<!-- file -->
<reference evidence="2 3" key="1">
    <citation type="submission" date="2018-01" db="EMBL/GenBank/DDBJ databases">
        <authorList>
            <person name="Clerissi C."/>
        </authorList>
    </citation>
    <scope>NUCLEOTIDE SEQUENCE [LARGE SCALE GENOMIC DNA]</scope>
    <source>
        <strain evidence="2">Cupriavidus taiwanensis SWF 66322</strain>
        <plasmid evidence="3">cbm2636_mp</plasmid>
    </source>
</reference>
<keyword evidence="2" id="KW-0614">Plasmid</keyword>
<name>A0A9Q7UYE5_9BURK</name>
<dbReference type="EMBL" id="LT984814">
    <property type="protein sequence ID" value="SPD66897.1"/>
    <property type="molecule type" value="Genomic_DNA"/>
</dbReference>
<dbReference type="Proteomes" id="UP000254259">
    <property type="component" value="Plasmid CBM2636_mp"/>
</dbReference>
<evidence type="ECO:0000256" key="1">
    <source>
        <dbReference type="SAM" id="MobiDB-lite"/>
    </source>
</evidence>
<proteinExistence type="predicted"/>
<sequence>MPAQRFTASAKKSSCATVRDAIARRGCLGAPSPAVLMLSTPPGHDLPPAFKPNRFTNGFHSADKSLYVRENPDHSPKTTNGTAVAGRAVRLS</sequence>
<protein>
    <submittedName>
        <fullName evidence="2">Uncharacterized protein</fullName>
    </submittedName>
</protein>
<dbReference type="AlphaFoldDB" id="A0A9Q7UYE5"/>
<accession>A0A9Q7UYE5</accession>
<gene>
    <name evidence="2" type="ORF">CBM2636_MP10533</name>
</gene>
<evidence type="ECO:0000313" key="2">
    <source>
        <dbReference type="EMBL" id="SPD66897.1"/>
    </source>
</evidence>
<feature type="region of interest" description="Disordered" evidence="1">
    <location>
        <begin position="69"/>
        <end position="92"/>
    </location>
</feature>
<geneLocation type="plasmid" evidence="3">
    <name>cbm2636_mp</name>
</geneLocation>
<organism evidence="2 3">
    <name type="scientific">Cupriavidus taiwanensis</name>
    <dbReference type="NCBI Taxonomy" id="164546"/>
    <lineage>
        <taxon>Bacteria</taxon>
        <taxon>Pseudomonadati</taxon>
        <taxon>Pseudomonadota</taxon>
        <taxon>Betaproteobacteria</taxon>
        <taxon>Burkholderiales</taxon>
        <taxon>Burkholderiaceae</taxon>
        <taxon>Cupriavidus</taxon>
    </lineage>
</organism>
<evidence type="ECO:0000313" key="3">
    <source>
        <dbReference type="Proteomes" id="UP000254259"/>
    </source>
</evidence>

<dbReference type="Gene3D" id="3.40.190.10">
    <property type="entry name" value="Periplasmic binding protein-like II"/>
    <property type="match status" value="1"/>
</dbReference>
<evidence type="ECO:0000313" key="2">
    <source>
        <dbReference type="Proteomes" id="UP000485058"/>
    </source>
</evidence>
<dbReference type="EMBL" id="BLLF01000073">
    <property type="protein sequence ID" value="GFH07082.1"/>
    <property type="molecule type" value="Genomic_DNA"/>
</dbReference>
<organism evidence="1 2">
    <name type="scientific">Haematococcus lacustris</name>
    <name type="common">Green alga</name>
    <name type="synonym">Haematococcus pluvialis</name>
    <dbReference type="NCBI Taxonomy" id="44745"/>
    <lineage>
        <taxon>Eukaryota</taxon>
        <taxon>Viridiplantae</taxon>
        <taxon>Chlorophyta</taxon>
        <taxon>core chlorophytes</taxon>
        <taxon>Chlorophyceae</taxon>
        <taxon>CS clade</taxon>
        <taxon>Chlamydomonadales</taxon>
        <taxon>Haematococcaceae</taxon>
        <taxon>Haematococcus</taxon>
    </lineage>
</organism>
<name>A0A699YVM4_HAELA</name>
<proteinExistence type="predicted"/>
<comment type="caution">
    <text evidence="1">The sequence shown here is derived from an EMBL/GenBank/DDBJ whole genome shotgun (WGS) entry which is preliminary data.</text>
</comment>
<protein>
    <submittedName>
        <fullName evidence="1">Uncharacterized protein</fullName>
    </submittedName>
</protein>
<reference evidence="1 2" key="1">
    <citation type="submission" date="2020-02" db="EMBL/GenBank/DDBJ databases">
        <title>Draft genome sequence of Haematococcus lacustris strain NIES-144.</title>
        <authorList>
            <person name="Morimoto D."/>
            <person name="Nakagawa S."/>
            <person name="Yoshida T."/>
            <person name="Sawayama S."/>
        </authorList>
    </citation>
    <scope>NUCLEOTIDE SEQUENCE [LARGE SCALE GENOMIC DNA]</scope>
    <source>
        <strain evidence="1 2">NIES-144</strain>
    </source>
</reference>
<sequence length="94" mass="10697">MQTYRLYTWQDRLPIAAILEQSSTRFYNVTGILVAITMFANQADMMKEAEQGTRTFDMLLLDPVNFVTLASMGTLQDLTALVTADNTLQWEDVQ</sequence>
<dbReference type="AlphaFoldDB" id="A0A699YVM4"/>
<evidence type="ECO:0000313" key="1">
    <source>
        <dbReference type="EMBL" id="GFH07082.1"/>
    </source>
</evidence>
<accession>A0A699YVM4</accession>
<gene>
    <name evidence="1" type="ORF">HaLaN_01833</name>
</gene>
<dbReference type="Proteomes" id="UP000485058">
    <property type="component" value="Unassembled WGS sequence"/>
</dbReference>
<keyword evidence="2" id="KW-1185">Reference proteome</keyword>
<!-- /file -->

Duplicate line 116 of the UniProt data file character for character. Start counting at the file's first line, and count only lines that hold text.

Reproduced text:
            <person name="Nakagawa S."/>